There is also a recording by Wang Duo of his reconstruction of this melody.21


Jue Yin (see above). This melody has hardly been transmitted at all to our generation. My examination of what was written in the tablature suggests it conveys the idea of an immortal regarding society with disdain, meanwhile abundantly preserving that (attitude).

Seven sections, untitled (See
my transcription; section timings follow my recording 聽錄音; there is also a video)

00.00   1
01.20   2
02.14   3 (harmonics)
02.59   4
03.50   5 (harmonics)
04.22   6
04.53   7
05.30   harmonic coda
05.50   end

Footnotes (Shorthand references are explained on a separate page)

1. Cai Zhen You (採真遊 ; III/145)
Originally translated here as "Selecting Reality" (while roaminng through life). For more on this change in translation see this comment, while for more on the meanings of cai, zhen and you see above. As for ZWDCD, neither 12564. nor 6/689 has an entry for 採真 or 採真遊, but 41010.52 and 10/1307 采真 cai zhen both quote the Zhuangzi passage, and the reference here is clearly to the mention of "采真之遊 cai zhen zhi you" in 莊子,天運 the chapter Tian Yun from the book of Zhuangzi. As for other translations of the melody title I have tried shortening it, for example, to "Truth-Seeking Trip", seeking a balance between something memorable and something accurate.

English translations of Zhuangzi consulted here, along with their translations of "天運 Tian Yun" and "采真之遊 cai zhen zhi you" include:

  1. Herbert A. Giles (Wiki), Chuang Tzǔ: Mystic, Moralist, and Social Reformer; London, Bernard Quaritch, 1889. (online?)
      - The Circling Sky
      - the outward visible sign of an inward and spiritual grace (p.183)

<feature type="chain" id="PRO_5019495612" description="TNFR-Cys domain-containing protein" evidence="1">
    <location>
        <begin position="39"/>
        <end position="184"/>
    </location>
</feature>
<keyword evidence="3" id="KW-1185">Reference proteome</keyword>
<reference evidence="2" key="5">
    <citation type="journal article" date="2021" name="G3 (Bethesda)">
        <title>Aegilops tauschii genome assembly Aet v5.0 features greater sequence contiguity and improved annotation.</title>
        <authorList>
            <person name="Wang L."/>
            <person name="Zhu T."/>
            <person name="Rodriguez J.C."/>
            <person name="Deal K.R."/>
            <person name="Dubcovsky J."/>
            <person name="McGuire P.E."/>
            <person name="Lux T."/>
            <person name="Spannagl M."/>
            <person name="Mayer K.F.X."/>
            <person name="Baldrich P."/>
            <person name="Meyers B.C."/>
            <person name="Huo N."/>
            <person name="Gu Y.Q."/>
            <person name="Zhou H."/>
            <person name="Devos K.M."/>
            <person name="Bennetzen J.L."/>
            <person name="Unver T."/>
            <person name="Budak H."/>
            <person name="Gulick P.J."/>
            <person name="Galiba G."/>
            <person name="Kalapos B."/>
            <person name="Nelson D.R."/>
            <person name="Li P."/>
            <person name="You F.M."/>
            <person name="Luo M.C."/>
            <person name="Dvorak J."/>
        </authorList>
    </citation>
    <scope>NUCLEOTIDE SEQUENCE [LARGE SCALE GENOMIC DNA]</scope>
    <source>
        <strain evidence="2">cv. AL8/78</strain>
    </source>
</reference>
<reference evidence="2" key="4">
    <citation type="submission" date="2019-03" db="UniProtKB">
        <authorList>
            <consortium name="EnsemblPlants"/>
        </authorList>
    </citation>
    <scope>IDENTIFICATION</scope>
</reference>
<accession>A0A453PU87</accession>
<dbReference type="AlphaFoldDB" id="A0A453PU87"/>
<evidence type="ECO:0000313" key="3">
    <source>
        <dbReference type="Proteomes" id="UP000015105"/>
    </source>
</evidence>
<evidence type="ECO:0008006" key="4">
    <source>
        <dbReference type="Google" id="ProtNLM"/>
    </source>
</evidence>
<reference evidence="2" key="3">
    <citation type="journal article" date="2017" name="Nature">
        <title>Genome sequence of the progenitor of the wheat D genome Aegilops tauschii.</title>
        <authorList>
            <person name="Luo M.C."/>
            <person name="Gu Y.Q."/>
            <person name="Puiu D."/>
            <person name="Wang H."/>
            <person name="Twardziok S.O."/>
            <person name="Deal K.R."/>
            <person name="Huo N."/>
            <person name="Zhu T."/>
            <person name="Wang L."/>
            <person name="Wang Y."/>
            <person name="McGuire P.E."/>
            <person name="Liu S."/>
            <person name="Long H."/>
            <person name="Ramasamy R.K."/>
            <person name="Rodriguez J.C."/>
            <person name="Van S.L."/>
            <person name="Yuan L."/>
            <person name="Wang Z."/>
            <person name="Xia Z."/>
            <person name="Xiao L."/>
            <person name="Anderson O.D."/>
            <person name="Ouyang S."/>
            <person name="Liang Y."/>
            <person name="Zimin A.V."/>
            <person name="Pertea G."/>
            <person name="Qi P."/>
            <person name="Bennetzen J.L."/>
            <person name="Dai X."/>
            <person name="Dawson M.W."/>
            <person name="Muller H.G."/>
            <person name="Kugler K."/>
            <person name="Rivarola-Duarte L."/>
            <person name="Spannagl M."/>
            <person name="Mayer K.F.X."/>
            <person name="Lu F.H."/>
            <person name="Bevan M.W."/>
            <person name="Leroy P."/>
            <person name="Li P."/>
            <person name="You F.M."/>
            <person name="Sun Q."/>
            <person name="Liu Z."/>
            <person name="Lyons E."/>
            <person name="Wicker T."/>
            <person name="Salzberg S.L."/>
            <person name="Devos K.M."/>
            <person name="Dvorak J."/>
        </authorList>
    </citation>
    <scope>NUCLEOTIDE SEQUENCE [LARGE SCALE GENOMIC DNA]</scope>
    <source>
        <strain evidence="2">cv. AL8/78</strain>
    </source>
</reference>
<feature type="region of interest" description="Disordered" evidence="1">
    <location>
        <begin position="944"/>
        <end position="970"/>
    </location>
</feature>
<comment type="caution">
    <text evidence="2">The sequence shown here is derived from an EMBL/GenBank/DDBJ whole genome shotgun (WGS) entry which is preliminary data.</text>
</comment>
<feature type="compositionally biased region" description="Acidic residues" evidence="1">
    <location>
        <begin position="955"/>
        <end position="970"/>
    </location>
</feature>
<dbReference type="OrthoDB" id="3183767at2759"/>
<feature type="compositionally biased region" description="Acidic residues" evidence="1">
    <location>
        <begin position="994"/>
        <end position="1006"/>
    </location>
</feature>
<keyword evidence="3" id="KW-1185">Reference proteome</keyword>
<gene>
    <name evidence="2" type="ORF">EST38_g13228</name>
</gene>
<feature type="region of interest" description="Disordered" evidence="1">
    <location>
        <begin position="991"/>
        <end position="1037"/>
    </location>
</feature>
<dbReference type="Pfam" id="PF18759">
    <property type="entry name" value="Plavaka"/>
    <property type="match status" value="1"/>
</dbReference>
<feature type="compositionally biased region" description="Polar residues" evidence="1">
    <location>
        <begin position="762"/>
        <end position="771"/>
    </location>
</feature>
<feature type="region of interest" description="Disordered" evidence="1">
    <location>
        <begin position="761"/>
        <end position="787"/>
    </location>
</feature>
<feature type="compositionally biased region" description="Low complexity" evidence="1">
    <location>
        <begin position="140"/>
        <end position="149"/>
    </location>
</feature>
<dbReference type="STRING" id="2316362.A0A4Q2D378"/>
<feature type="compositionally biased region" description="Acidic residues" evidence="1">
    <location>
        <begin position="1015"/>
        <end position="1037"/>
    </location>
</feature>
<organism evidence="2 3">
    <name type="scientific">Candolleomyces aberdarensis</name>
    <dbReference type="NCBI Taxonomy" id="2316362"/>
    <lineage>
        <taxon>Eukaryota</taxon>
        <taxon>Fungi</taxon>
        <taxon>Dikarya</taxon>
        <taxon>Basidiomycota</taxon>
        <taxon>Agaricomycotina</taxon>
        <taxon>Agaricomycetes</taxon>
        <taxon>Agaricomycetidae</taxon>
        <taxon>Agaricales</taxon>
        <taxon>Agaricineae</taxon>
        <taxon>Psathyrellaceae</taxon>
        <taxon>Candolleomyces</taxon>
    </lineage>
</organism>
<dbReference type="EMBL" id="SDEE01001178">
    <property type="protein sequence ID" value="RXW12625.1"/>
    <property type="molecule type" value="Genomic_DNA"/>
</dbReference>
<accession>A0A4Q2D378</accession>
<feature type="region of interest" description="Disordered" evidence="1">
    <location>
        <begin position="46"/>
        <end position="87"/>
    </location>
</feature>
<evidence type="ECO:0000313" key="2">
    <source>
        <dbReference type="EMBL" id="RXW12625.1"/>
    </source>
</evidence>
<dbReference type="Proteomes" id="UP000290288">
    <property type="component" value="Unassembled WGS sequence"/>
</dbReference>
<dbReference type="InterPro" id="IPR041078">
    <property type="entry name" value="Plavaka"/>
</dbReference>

2. James Legge, The Chuang-tzu, 1891 (ctext)
      - The Revolution of Heaven (ctext)
      - Enjoyment that Collects the True (ctext
  3. James Ware, The Sayings Of Chuang Chou, 1963
      - Nature's Cycles
      - (enjoying an) Excursion to Gather God (between section 50 abd 55)
  4. Clae Waltham, Chuang Tzu: Genius of the Absurd (arranged from translation by Legge), 1973
      - The Revolution of Heaven
      - Enjoyment that Collects the True (section 5)
  5. Victor Mair, Wandering the Way, University of Hawaii Press, 1994.
      - Heavenly Revolutions
      - "wandering about to pluck the truth" (p.139)

See also the list of translations in Wiki.

2. Jue Mode? (角調 Jue Diao or 角音 Jue Yin)
Although Cai Zhen You and the melody that precedes it, Lienü Yin, are the last two melodies in the jue mode section of 1525, their main note is the open 4th string, and the secondary note is the open 2nd string, making them more like zhi mode melodies. (Note that this is also true of the Jue Diao in Shilin Guangji, which is very similar to the latter part of Lienü Yin.) In addition, Lienü Yin has a number of non-pentatonic or even diatonic notes, giving it a rather antique (or modern) flavor; this aspect of Cai Zhen You is not yet studied. As for its similar modality, the afterword for Cai Zhen You (see below) begins by specifically identifying the mode as 角音 jue yin; its commentary suggests that it, hence perhaps also Lienü Yin, were copied from old tablature.

3. Image: (Confucius) 問禮老聃 Discusses the Rites with Laozi
The full version of this image is from 孔子聖蹟圖 Traces of the Sage Confucius, an illustrated book of the life of Confucius, originally published ca. 1930 but copying old images. The present illustration, entitled Discussing the Rites with Laozi, is on page 14. Laozi is playing the qin while Confucius listens. Their conversation is, of course, different from that described here from the book of Zhuangzi (which does not mention the discussion about Rites). The discussion about Rites is described in the Shi Ji biography of Laozi. There are a number of other illustrations: see, e.g., an on-line example (#9: 問禮老聃).